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Faux Amies


Chancer

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Whilst learning this great language there are unfortunately many opportunities to slip up with some words that unlike many others do not have the same meaning in both languages. 

Feel free to add your own or correct mine.

To start with:

Actuellement means nowadays, for actually use en fait or en realité.

Assister means to go to watch an event or similar, for assist or help use aider. Which incidentally is where the international distress signal "Mayday" came from m'aider = help me

Bugger! I had loads of them but how many can I remember now?

Editted: Not bad 794 posts and the first time that the rude word filter has editted my posting

Looks like I will have to trot back to the computer each time I remember one!

 

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[quote user="J.R."]Looks like I will have to trot back to the computer each time I remember one! [/quote]

library = bibliothèque

librairie = bookshop

achievement = succès

achèvement = completion

deception = tromperie

déception = disappointment (this one fooled Mr Clair when he read the front page on Sunday's local paper, re rugby semi-final)

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[quote user="J.R."]Assister means to go to watch an event or similar, for assist or help use aider. Which incidentally is where the international distress signal "Mayday" came from m'aider = help me [/quote]

This one is said to have cost Gérard Depardieu an Oscar back in his Green Card days.

Being interviewed about his rough youth in the banlieue, he said in French that "il avait assisté à un viol" (he had witnessed a rape). This was translated as "he had helped in a rape", which did not go down too well, as can be imagined... The error in translation was rectified and clarified, but too late for him and his Oscar hopes...

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[quote user="woolybanana"]When I was young and foolish I actually wrote a dictionary of the things. I reckon there are about 5000 of the little nudgers, totally or partially false I mean. Where do you wanna start?[/quote]

Yes I had hundreds in my head but come the moment of posting only 2 could be remembered.

One more:

Passer un examen = to take an exam

Reussir un examen = to pass an exam

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Ah its all coming back to me now!

My favorite of all time.

Promiscuité = Closeness or lack of privacy

Except in the Peronne WW1 museum where the text was translated to speak about the promiscuity between troops and animals in the trenches!

I dont really know the french equivalent, Libertin(e) ou liberté de moeurs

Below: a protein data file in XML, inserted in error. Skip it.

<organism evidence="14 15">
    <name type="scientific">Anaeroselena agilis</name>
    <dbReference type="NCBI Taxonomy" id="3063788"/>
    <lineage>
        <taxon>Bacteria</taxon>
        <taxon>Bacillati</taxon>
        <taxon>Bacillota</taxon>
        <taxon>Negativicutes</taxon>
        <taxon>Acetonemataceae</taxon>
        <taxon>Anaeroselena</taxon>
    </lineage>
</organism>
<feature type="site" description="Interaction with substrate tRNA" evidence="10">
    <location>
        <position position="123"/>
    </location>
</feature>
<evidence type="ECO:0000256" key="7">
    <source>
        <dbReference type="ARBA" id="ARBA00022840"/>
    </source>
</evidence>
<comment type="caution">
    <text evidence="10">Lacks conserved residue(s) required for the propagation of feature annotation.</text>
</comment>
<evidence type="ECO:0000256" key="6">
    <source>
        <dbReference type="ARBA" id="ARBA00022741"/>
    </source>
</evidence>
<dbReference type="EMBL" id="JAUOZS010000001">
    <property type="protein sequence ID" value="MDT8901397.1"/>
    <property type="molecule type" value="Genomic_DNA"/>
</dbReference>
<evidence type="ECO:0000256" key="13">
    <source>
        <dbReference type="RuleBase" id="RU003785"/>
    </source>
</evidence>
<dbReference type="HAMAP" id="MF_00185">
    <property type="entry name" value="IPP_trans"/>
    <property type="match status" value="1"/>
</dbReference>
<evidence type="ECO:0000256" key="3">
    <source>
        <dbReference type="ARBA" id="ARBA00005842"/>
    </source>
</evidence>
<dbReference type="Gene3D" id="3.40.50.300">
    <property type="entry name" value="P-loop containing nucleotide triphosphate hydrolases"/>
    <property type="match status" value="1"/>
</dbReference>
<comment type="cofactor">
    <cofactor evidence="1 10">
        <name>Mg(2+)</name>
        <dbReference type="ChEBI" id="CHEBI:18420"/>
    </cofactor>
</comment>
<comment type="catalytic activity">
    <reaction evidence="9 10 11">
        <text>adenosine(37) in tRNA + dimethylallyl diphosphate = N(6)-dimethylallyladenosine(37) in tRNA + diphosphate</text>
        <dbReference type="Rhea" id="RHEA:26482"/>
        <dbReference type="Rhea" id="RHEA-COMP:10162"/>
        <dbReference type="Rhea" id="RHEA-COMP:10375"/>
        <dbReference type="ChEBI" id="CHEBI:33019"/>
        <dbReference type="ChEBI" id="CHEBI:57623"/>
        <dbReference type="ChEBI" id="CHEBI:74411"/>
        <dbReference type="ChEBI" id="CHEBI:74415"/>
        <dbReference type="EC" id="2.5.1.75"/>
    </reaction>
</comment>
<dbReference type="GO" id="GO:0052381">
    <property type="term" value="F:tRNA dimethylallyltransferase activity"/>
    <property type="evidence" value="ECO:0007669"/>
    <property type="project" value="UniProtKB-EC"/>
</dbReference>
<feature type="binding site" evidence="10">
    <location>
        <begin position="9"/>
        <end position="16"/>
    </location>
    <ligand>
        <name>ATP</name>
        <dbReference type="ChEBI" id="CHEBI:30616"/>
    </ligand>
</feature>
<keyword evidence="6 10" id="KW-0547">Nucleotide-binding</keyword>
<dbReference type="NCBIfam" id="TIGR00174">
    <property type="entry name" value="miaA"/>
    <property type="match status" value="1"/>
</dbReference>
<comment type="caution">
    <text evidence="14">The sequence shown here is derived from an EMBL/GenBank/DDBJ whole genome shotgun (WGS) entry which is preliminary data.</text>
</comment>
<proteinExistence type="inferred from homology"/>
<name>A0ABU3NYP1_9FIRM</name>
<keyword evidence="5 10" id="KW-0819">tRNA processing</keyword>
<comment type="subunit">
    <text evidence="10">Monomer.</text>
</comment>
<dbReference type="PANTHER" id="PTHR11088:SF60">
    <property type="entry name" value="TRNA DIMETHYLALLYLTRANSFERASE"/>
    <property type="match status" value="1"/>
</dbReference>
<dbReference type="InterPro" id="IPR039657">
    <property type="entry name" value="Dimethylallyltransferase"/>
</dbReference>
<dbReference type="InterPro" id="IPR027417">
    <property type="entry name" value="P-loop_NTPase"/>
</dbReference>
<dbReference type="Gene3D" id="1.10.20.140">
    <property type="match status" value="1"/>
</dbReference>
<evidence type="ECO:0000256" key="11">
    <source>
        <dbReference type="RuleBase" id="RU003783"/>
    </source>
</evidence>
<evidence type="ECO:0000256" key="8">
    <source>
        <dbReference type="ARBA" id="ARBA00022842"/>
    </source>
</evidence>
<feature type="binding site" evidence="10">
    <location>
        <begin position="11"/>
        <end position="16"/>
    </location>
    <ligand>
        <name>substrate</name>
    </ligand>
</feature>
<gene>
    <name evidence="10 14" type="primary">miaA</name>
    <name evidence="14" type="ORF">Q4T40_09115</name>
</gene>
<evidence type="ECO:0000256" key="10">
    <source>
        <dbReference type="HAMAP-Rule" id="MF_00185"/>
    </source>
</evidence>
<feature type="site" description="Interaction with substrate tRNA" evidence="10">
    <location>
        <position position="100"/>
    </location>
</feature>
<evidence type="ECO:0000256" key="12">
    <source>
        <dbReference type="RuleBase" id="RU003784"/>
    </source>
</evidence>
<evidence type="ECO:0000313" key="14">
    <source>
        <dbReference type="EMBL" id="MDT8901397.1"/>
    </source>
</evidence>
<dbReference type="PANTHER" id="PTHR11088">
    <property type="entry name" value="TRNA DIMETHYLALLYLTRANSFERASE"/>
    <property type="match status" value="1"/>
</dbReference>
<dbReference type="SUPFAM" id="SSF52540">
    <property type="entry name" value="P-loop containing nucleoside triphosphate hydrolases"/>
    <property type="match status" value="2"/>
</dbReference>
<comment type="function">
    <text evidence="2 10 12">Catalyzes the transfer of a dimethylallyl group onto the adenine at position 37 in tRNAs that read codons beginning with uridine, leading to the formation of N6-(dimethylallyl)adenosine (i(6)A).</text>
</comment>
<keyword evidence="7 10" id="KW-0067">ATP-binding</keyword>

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Again, not exactly a false friend, but one that made me laugh....

A friend of mine wanted to tell the french people she was meeting up with that her husband would not be able to make it, as he was at home looking after the the puppy (le chiot).

What she actually said was that he couldn't come as he was busy with "la chiotte" !

 

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[quote user="Pierre ZFP"]

Not exactly a Faux amis but one that catches me out

la moule = mussels

le moule = mold

I'm pretty sure I've ordered a nice bowl of mold before now [+o(]

[/quote]

Don't worry, it's not THAT kind of mold - it's mold as in the sense of it's something that's used to mold something into a certain shape (such as a cast, cake pan, etc).  Plus, you'd never really order just one mussel anyways (which is what just plain old une moule is), so a way to get around is ordering moules, with an S !  That way you avoid having to decide if its masculine or feminine.  *S*

The other kind of mold is known as moisissure.

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Anyone any idea how to say -

'you made my day'  

which my neigbour did when sweeping the 'nipples'  (actually acorns which stain the grout) from the terrace - but I am still smiling about this! it did make my day!   imagine it!

many thanks

tegwini

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I am going to the local Lyceé proffesional again next week to chat with the students in the English class.

The last time I visited one asked me "where did you live in Eeengland"

I replied in an exaggerated accent "Je viens de la region de Sussex" which came out sounding like a contraction of "sucer sex" hysterical laughter broke out, I knew that I had said something funny but not what, the poor sod couldnt stop laughing especially as his mates kept nudging him and my friend the teacher had to eject him from the class to retain order.

She later told me that it was a shame as he was the most motivated to learn English.

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[quote user="Patf"]Cul and cou. I asked for bare-necked chickens - cul-nus s'il vous plait. The man looked a bit startled but didn't laugh. By the way, what does belle guele mean? Describing J. Wilkinson - bon pied, belle guele[/quote]

Une belle gueule means he's a pretty boy...

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